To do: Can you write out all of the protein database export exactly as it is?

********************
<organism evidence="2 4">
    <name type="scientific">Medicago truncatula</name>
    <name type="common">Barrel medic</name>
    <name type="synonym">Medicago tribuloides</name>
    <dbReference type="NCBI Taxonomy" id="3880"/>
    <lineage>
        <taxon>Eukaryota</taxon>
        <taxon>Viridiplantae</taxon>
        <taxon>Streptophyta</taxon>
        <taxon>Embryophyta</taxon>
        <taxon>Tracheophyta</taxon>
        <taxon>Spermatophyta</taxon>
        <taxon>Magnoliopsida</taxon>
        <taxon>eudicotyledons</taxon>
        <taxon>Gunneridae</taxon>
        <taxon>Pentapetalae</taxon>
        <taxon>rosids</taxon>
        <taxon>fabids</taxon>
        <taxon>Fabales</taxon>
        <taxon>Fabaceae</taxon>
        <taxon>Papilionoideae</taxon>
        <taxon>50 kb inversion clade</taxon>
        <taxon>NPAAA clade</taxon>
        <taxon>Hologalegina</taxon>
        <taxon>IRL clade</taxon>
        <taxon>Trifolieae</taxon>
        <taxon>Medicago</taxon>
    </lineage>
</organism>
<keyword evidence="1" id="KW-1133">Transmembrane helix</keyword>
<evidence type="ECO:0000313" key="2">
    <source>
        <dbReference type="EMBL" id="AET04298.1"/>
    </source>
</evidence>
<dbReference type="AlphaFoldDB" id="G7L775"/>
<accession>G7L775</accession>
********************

<organism evidence="2 4">
    <name type="scientific">Medicago truncatula</name>
    <name type="common">Barrel medic</name>
    <name type="synonym">Medicago tribuloides</name>
    <dbReference type="NCBI Taxonomy" id="3880"/>
    <lineage>
        <taxon>Eukaryota</taxon>
        <taxon>Viridiplantae</taxon>
        <taxon>Streptophyta</taxon>
        <taxon>Embryophyta</taxon>
        <taxon>Tracheophyta</taxon>
        <taxon>Spermatophyta</taxon>
        <taxon>Magnoliopsida</taxon>
        <taxon>eudicotyledons</taxon>
        <taxon>Gunneridae</taxon>
        <taxon>Pentapetalae</taxon>
        <taxon>rosids</taxon>
        <taxon>fabids</taxon>
        <taxon>Fabales</taxon>
        <taxon>Fabaceae</taxon>
        <taxon>Papilionoideae</taxon>
        <taxon>50 kb inversion clade</taxon>
        <taxon>NPAAA clade</taxon>
        <taxon>Hologalegina</taxon>
        <taxon>IRL clade</taxon>
        <taxon>Trifolieae</taxon>
        <taxon>Medicago</taxon>
    </lineage>
</organism>
<keyword evidence="1" id="KW-1133">Transmembrane helix</keyword>
<evidence type="ECO:0000313" key="2">
    <source>
        <dbReference type="EMBL" id="AET04298.1"/>
    </source>
</evidence>
<dbReference type="AlphaFoldDB" id="G7L775"/>
<accession>G7L775</accession>